Shorten su­per net to trap a mil­lion


Up to a mil­lion Aus­tralians would be hit by a com­plex set of su­per­an­nu­a­tion tax changes if Bill Shorten wins gov­ern­ment, new Trea­sury anal­y­sis has re­vealed, with moth­ers re­turn­ing from ma­ter­nity leave and the self­em­ployed among those most af­fected.

As La­bor at­tacks the Pro­duc­tiv­ity Com­mis­sion’s key rec­om­men­da­tion to es­tab­lish a top-10 short­list of de­fault su­per­an­nu­a­tion funds, Trea­sury data ob­tained by The Week­end Aus­tralian shows four of the op­po­si­tion’s less well known tax poli­cies would in­crease tax or sap the re­tire­ment bal­ances of up to 1.17 mil­lion Aus­tralians at re­tire­ment to the tune, po­ten­tially, of hun­dreds of thou­sands of dol­lars.

Josh Fry­den­berg, who has al­ready launched a new-year pre­elec­tion as­sault on La­bor’s neg­a­tive gear­ing, frank­ing credit ban and cap­i­tal gains tax poli­cies, seized on the fig­ures to de­clare the op­po­si­tion’s suite of su­per taxes would not only dis­cour­age peo­ple to save but “pun­ish those who do”.

La­bor plans to cut the cap on non-con­ces­sional su­per­an­nu­a­tion con­tri­bu­tions a per­son can make each year from $100,000 to $75,000 and abol­ish “catch-up” con­tri­bu­tions for peo­ple with su­per bal­ances un­der $500,000 — changes that would af­fect 17,000 and 230,000 tax­pay­ers re­spec­tively.

“If given the chance in gov­ern­ment, Aus­tralians should not be un­der any il­lu­sions about La­bor’s ap­proach to su­per­an­nu­a­tion and their plan for $19 bil­lion of higher, mis­guided taxes and the fur­ther tar­get­ing of as­pi­ra­tional Aus­tralians,” the Trea­surer writes in The Week­end Aus­tralian.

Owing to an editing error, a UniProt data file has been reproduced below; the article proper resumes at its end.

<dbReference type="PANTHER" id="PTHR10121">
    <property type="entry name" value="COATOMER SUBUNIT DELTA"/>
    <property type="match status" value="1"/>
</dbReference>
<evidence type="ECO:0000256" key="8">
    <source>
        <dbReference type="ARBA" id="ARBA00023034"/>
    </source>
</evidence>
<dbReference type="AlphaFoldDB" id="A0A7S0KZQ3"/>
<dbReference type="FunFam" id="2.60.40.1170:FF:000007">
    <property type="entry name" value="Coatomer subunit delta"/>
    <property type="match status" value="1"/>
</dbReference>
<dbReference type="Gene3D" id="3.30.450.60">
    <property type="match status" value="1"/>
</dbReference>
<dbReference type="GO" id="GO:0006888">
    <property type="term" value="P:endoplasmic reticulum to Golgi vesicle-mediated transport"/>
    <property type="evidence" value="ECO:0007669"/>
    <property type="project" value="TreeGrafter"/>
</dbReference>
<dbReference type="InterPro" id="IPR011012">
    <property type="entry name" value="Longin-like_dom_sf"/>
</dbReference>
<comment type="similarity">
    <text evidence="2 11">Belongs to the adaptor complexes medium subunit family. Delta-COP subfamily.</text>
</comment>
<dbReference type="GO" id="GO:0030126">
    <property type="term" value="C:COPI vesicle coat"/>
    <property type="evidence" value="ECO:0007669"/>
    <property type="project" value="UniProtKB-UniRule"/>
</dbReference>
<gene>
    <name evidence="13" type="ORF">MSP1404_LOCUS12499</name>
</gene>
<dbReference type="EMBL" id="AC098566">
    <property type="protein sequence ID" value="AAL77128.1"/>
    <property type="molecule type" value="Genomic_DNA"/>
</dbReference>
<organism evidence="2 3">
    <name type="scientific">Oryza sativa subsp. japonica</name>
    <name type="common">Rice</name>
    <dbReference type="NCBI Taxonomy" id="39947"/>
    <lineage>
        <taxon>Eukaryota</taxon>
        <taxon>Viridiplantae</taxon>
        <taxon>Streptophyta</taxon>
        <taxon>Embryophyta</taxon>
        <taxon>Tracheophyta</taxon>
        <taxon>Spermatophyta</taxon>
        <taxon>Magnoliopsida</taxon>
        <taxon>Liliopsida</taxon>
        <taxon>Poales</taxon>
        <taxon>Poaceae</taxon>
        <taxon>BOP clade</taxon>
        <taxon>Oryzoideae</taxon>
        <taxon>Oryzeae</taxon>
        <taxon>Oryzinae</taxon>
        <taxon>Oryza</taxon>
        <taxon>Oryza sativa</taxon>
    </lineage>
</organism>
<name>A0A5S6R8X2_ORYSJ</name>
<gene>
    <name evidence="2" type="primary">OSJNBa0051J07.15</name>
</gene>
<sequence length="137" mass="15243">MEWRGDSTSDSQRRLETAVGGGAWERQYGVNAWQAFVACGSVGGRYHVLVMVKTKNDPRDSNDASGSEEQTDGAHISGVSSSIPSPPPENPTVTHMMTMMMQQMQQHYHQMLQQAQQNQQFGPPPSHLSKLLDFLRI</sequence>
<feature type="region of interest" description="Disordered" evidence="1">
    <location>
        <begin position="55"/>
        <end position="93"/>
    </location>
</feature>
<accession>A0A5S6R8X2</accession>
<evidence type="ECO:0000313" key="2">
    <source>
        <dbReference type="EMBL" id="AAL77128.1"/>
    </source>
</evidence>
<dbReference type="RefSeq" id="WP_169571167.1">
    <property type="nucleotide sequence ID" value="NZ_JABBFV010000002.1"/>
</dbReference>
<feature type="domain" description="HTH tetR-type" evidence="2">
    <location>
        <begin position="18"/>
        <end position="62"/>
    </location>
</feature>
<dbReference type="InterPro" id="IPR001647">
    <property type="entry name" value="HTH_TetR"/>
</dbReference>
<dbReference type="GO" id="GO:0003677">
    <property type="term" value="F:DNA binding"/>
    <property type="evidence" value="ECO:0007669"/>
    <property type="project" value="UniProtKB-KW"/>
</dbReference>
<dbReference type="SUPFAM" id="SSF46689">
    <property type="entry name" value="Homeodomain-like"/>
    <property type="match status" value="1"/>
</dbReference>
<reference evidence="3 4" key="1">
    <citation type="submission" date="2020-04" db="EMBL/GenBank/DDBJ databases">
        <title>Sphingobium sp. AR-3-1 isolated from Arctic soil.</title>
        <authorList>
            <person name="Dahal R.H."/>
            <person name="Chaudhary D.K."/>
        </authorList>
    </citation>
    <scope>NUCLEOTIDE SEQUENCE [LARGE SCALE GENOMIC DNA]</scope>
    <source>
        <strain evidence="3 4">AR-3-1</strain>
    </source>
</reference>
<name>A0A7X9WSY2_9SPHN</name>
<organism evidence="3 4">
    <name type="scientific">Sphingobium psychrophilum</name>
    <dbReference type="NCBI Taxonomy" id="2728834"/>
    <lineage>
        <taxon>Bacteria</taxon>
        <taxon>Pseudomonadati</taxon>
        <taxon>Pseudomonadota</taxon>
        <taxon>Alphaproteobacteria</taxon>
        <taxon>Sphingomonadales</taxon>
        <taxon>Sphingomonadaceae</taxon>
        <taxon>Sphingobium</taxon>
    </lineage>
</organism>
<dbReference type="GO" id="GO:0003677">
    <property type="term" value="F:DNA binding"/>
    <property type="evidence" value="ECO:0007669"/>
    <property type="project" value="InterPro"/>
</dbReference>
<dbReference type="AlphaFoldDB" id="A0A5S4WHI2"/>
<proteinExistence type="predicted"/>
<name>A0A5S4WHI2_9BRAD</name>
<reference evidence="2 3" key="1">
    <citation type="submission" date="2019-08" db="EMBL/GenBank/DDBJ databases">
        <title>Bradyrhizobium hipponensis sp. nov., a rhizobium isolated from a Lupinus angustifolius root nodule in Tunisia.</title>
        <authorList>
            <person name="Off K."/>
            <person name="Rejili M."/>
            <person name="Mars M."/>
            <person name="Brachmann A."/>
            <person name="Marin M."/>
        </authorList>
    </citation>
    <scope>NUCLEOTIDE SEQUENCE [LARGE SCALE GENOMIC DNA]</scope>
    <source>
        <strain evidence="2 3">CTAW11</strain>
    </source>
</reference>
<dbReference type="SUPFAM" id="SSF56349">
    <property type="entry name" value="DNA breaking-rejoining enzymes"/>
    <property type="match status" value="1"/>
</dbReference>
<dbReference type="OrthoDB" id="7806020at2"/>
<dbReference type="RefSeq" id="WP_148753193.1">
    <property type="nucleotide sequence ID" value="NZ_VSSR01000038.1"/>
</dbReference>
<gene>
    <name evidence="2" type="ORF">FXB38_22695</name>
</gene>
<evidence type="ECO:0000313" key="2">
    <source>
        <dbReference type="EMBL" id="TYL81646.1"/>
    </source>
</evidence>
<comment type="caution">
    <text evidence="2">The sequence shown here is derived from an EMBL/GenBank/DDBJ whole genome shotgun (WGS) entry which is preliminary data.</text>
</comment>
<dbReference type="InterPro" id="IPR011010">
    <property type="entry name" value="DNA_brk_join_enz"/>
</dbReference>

“La­bor is promis­ing to re­duce the non-con­ces­sional con­tri­bu­tion cap from $100,000 to $75,000, which will hit around 20,000 tax­pay­ers. The is­sue is not whether the con­tri­bu­tion should be taxed at the in­di­vid­ual’s marginal rate, as that is not in dis­pute, but rather whether in­di­vid­u­als should be given the choice and flex­i­bil­ity to con­trib­ute more in any par­tic­u­lar year in the event that their ca­pac­ity to do so in­creases. It’s about strik­ing the right bal­ance.”

La­bor would also re­verse scope for peo­ple who are partly self-em­ployed to deduct su­per- an­nu­a­tion con­tri­bu­tions from their busi­ness in­come — af­fect­ing up to 800,000 peo­ple — and lower the high-in­come su­per con­tri­bu­tion thresh­old from $250,000 to $200,000, which would en­sure more higher earn­ers pay the 30 per cent tax rate on their con­ces­sional con­tri­bu­tions.

Michael Rice, an ac­tu­ary at Rice Warner Ac­tu­ar­ies, said La­bor was “at­tempt­ing to cut the value of su­per con­ces­sions for the wealthy”. “The non-con­ces­sional cap (of $75,000) is prob­a­bly OK — not many peo­ple have a spare $100,000 to put into su­per,” he said. “The high-in­come thresh­old is more in­ter­est­ing. Once we go to a 12 per cent su­per­an­nu­a­tion guar­an­tee, there will be some manda­tory con­tri­bu­tions taxed at 30 per cent — that will be un­pop­u­lar.”

The four La­bor mea­sures are ex­pected to raise $18.9bn over the medium term (to 2026-27).

Trea­sury es­ti­mates 130,000 tax­pay­ers would pay more as a re­sult of a re­duc­tion in the thresh­old from $250,000 to $200,000 where the con­tri­bu­tions tax in­creases from 15 per cent to 30 per cent.

La­bor says the four ar­eas over­whelm­ingly ben­e­fit high-in­come earn­ers while hav­ing a mas­sive im­pact on the bud­get.

Op­po­si­tion Trea­sury spokesman Chris Bowen, who de­clared this week that Mr Fry­den­berg’s per­sis­tent at­tacks on La­bor’s eco­nomic plat­form were en­sur­ing a Shorten gov­ern­ment had a rock-solid man­date to im­ple­ment its plans, said the Trea­surer was show­ing “just how out of his depth and in­ca­pable he is”.